Quando morietur, from "Stabat Mater" by Pergolesi.
Text: XIII century
Music: XVIII century
Here it is sung by an italian pop singer ("Mina") in 20-something

Quando corpus morietur,
fac, ut animae donetur
paradisi gloria.

According to wikipedia the autorship of this sequentia is disputed.
 

EstQuodFulmineIungo

Auditor et Discipulus
Hymnus matutinus Aurelii Ambrosii


Aeterne rerum conditor,
noctem diemque qui regis,
et temporum das tempora,
ut alleves fastidium;

Praeco diei iam sonat,
noctis profundae pervigil,
nocturna lux viantibus
a nocte noctem segregans.

Hoc excitatus lucifer
solvit polum caligine,
hoc omnis erronum chorus
vias nocendi deserit.

Hoc nauta vires colligit
pontique mitescunt freta,
hoc ipsa petra ecclesiae
canente culpam diluit.

Surgamus ergo strenue!
Gallus iacentes excitat,
et somnolentos increpat,
Gallus negantes arguit.

Gallo canente spes redit,
aegris salus refunditur,
mucro latronis conditur,
lapsis fides revertitur.

Iesu, labentes respice, (in other versions labentes---> labantes, which fits in better IMHO)
et nos videndo corrige,
si respicis, lapsus cadunt,
fletuque culpa solvitur.

Tu lux refulge sensibus,
mentisque somnum discute,
te nostra vox primum sonet
et ore psallamus tibi. (in other versions et ore psallamus tibi ----> et vota solvamus tibi)

Sit, Christe, Rex piissime,
tibi Patrique gloria
cum Spiritu Paraclito,
in sempiterna saecula. Amen.

the meter is Iambic dimeter
 

Tironis

Civis Illustris
O virtus Sapientiae,
quae circuiens circuisti
comprehendendo omnia
in una via, quae habet vitam,
tres alas habens,
quarum una in altum volat,
et altera de terra sudat,
et tertia undique volat.
Laus tibi sit, sicut te decet,
O Sapientia.
 

Clemens

Civis Illustris
It does indeed and it is absolutely fascinating. It must be inspired by the rituals related to the pool of Silaom.
I don't know about the pool of Silaom, but it's clearly related to Byzantine chant traditions, and the Ensemble Organum (the group in the recording) collaborated with a Greek Orthodox cantor for their Chants de l'Église de Rome series. The melismatic line, and the almost Arabian modalities in the chants, probably derive from time when the liturgy in Rome was in Greek. It reminds me of Coptic and Syriac chanting as well. "Gregorian" chant is a product of the Carolingian period.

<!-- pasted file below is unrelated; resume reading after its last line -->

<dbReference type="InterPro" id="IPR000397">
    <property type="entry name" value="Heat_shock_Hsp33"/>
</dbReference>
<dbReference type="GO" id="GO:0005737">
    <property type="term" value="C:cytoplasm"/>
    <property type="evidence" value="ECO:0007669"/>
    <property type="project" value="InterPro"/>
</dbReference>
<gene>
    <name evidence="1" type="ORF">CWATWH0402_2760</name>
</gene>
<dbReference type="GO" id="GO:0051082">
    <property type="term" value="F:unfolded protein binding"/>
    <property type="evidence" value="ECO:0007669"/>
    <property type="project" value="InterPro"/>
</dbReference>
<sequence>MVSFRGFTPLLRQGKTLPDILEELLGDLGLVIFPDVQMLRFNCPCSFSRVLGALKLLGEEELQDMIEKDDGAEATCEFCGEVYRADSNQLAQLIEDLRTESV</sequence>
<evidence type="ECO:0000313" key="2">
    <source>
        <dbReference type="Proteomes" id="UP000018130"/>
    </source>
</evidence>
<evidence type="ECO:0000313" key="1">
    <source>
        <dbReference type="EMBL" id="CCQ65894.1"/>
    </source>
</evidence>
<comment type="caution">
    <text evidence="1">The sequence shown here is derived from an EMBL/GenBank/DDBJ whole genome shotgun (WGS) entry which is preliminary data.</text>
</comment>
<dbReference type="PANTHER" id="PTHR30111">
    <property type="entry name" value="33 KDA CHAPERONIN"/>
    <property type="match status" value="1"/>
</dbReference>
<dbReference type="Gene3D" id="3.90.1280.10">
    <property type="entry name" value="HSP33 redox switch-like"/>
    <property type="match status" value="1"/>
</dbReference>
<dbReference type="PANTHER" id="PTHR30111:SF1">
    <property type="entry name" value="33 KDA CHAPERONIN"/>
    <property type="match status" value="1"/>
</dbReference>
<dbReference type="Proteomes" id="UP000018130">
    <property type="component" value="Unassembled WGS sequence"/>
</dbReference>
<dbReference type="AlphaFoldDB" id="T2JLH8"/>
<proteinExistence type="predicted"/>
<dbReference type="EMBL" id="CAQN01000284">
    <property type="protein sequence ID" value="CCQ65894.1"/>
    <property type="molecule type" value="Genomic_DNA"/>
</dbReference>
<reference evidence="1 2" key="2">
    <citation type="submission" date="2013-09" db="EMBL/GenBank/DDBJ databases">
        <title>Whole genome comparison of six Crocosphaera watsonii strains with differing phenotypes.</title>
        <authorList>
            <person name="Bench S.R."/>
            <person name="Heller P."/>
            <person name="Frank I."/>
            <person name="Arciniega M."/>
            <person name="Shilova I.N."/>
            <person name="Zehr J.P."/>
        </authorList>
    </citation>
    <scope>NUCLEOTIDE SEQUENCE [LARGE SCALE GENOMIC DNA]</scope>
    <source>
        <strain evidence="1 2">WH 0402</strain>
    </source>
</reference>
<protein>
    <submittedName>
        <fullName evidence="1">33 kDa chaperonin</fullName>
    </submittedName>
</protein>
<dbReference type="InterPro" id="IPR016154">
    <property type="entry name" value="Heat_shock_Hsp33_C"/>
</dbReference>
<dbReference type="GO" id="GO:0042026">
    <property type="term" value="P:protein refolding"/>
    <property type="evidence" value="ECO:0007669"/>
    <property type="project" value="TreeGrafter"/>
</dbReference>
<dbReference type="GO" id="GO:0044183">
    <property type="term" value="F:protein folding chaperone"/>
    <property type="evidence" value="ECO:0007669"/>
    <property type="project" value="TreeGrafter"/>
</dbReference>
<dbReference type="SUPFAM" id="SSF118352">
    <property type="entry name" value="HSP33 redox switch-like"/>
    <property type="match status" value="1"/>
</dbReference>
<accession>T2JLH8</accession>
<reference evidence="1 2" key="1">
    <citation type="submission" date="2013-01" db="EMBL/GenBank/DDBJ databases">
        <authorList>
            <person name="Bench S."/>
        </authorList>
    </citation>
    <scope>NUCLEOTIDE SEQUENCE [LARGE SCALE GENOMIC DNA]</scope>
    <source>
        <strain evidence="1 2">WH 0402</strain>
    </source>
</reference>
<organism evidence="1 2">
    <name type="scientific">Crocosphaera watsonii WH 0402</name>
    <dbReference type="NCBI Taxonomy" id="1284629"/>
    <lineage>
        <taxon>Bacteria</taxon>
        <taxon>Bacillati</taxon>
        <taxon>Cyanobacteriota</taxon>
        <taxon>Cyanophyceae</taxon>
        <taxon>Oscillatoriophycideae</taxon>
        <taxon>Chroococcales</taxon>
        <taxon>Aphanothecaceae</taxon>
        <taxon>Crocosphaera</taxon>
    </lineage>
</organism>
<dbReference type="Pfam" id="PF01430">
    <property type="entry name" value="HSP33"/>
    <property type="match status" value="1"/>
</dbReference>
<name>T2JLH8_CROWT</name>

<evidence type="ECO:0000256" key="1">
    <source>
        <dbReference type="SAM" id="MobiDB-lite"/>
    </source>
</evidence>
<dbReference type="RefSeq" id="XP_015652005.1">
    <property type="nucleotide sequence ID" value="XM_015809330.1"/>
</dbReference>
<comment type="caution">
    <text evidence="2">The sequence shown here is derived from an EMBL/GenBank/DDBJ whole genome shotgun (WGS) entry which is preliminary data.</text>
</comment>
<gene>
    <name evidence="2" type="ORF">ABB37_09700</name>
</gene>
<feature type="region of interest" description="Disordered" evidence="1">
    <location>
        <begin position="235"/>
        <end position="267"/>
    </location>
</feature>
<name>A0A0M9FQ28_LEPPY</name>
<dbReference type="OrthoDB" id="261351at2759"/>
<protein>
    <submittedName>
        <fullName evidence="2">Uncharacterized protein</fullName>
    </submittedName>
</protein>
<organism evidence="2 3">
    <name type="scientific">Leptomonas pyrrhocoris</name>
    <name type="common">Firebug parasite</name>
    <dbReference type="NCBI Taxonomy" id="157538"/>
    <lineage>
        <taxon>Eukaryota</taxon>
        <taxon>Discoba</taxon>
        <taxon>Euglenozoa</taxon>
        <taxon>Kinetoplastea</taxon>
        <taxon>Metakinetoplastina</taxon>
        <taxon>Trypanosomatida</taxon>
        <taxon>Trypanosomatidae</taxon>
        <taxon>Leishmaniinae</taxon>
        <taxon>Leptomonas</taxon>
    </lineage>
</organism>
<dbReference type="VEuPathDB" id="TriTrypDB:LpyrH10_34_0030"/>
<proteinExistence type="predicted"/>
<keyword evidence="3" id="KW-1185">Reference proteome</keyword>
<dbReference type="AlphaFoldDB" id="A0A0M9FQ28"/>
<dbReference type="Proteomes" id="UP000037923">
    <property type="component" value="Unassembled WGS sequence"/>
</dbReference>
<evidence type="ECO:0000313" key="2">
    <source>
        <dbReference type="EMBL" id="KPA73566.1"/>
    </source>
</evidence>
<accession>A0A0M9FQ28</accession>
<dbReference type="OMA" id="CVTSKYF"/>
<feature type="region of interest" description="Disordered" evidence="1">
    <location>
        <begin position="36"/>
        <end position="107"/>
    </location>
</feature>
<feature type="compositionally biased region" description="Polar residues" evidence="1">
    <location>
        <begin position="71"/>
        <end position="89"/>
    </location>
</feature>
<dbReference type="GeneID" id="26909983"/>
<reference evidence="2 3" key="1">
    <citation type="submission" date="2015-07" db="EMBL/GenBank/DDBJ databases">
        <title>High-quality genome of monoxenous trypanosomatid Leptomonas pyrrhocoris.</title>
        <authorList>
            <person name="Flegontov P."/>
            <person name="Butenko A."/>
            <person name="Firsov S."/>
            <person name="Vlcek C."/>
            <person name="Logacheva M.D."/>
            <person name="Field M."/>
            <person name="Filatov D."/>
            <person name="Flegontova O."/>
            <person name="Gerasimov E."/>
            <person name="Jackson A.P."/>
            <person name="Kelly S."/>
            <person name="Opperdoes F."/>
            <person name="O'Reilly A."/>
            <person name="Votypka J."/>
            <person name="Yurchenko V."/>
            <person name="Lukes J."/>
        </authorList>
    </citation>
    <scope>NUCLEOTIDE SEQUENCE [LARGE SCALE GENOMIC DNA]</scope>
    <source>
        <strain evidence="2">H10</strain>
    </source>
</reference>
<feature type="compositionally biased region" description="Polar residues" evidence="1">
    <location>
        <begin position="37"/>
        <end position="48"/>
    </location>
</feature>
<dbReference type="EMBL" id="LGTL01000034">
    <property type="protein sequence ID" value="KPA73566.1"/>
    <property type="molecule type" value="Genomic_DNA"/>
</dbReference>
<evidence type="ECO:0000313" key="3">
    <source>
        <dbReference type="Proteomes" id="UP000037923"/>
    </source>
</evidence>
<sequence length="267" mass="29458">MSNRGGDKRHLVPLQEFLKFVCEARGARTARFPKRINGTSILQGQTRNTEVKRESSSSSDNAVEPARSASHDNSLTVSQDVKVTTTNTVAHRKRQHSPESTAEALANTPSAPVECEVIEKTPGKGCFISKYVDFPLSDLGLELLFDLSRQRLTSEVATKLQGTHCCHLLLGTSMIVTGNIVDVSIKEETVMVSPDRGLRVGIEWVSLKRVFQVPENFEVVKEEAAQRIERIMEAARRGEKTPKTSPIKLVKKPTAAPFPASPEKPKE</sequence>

EstQuodFulmineIungo

Auditor et Discipulus
Interesting!
I don't know about the pool of Silaom
I have read of a certain ritual that used to be held in the pool of Siloam but now I can't recall the details and google, as usual, doesn't help. In this cases he gives you everything except what you need. Besides, I haven't the book on which I read this think. I hope this information will pop up in my mind sooner or later.
 

EstQuodFulmineIungo

Auditor et Discipulus
I gave it a thought and now I remember. It's about the jewish "Sukkot" or "Feast of Shelters" (which, in turn, derives from the babilonese Uri Gallu).
The throng headed by the priest used to reach the pool in procession and fill a golden decanter whose content was then poured on an altar. The procession then continued from Siloe to Ghinon and during all this the throng used to sing Isaia 12:3 "With joy you will draw water from the wells of salvation". In Christianity this is related to the pericope of the man born blind and the interjection: "Go, wash in the Pool of Siloam" (John 9:7).